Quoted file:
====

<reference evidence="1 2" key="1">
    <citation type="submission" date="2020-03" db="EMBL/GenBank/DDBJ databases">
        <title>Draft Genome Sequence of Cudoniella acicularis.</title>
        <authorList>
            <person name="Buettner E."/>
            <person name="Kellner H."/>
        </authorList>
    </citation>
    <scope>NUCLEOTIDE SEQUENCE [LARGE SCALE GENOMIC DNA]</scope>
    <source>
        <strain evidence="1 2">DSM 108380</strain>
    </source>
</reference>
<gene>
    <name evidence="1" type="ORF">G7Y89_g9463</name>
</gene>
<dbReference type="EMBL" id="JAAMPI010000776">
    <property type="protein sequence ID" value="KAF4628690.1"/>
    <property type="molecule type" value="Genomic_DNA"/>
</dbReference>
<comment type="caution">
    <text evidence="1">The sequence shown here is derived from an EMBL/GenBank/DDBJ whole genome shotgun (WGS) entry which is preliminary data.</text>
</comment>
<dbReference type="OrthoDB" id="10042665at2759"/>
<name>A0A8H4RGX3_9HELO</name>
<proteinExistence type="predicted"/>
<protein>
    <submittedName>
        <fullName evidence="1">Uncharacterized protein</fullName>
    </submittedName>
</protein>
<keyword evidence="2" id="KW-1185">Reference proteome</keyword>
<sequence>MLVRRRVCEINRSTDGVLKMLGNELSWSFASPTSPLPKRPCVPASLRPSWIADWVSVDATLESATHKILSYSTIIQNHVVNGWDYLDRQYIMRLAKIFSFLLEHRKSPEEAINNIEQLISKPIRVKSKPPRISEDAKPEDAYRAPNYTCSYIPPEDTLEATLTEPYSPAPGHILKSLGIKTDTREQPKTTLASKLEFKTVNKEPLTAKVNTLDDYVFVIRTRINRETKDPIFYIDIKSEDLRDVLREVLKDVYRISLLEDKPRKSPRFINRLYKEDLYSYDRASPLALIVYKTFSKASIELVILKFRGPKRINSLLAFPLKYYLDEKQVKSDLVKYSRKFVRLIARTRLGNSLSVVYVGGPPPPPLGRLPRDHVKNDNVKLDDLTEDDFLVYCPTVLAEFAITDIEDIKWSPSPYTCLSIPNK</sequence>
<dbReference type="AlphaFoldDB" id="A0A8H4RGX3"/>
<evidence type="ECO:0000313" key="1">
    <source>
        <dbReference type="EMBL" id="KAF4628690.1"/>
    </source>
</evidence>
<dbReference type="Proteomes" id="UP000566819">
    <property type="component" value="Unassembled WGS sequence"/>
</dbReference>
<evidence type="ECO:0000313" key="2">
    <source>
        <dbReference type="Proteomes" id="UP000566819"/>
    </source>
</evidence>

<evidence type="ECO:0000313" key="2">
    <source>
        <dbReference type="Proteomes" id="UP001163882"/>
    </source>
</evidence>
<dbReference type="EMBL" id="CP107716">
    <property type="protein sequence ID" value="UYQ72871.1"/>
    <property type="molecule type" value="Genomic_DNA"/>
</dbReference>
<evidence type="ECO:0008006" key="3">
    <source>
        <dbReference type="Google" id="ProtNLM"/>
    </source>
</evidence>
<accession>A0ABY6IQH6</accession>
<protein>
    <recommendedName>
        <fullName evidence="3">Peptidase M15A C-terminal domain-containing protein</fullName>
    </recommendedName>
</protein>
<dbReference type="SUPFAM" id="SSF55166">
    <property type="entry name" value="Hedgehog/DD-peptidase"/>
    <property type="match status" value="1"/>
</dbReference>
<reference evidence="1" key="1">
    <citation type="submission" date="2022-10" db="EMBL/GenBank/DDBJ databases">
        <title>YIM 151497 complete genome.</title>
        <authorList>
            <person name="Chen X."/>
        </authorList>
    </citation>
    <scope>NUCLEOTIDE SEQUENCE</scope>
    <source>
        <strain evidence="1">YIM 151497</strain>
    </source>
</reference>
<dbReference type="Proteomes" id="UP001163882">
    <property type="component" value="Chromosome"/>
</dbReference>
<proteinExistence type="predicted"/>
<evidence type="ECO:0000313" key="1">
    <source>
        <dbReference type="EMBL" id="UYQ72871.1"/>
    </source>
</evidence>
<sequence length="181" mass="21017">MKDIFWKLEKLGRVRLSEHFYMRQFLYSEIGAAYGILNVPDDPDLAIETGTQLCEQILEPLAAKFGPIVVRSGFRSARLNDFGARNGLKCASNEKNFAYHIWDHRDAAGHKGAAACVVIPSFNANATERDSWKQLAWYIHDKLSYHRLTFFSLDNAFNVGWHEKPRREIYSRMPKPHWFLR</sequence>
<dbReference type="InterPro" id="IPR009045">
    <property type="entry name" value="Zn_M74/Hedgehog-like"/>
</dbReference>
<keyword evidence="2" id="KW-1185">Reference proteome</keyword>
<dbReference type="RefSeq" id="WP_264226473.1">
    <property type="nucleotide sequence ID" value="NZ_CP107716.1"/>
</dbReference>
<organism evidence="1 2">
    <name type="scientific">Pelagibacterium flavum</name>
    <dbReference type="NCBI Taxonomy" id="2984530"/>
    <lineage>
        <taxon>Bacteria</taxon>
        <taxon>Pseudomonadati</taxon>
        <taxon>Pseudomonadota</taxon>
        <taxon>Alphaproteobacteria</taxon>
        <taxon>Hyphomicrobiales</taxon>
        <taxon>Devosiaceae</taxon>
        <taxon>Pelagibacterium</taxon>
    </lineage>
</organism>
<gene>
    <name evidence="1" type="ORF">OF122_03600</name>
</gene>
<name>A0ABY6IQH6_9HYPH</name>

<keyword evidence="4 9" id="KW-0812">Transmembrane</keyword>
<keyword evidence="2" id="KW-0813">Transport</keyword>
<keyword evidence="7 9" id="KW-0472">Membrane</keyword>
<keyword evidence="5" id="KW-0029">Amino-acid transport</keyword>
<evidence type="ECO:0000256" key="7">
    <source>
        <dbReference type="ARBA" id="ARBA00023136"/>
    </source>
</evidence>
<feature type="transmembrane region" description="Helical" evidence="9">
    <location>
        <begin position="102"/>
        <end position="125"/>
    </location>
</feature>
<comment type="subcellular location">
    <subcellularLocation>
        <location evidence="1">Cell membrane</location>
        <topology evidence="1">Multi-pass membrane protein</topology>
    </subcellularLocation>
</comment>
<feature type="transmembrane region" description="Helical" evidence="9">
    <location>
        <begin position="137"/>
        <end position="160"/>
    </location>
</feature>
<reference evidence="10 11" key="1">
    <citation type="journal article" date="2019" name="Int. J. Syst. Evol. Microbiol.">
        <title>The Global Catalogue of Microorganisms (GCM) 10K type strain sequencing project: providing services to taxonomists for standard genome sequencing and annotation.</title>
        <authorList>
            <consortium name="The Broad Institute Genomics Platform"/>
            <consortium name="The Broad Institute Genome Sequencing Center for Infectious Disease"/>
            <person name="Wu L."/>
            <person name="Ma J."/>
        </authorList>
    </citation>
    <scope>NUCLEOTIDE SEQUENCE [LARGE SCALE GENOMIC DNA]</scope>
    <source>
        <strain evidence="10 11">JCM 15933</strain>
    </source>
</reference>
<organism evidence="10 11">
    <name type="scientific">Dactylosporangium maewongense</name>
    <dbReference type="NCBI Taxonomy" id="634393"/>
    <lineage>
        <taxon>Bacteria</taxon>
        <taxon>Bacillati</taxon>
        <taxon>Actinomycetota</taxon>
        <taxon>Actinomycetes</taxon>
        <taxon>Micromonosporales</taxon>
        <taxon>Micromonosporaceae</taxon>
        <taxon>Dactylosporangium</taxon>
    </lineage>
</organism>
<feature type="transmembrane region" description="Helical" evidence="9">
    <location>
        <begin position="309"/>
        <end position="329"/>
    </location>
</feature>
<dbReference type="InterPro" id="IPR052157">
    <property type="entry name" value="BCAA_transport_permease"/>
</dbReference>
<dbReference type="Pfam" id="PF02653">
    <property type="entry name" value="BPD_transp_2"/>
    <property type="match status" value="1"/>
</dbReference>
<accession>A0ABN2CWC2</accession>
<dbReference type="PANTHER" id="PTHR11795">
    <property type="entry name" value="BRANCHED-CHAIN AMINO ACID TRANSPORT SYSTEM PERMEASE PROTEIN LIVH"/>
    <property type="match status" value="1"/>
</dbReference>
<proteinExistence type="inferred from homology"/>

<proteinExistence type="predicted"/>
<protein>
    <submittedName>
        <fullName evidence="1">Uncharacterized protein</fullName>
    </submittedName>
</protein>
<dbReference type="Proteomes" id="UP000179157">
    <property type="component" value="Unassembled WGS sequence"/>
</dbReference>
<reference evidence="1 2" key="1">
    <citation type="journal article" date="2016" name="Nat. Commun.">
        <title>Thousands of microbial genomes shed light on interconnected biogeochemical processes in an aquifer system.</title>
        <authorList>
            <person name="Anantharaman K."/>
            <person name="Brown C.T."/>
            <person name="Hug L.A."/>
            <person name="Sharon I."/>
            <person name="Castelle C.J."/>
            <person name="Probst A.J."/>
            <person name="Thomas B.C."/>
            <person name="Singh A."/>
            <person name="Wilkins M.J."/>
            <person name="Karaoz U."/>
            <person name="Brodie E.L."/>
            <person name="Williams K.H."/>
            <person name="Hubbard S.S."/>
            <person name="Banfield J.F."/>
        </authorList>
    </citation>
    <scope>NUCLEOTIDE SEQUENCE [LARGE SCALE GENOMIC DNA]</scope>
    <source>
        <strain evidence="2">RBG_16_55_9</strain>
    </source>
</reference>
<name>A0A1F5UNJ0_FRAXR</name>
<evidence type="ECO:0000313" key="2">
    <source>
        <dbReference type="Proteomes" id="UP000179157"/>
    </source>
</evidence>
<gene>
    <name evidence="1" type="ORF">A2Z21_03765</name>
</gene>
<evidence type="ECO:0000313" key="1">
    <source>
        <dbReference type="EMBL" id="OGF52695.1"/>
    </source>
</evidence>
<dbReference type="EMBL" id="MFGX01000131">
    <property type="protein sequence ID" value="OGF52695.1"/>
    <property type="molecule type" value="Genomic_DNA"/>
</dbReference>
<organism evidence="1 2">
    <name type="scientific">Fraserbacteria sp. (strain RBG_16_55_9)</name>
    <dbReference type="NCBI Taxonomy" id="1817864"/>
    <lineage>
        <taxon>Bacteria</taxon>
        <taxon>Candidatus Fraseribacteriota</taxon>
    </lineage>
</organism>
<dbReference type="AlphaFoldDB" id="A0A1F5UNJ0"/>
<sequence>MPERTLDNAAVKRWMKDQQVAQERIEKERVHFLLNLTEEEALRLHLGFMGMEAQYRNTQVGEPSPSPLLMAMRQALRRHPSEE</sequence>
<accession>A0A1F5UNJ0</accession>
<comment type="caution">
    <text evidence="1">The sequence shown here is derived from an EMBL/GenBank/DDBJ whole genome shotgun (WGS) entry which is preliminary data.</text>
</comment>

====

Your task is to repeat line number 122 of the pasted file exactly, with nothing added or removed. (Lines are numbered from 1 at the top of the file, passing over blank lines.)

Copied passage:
<evidence type="ECO:0000256" key="7">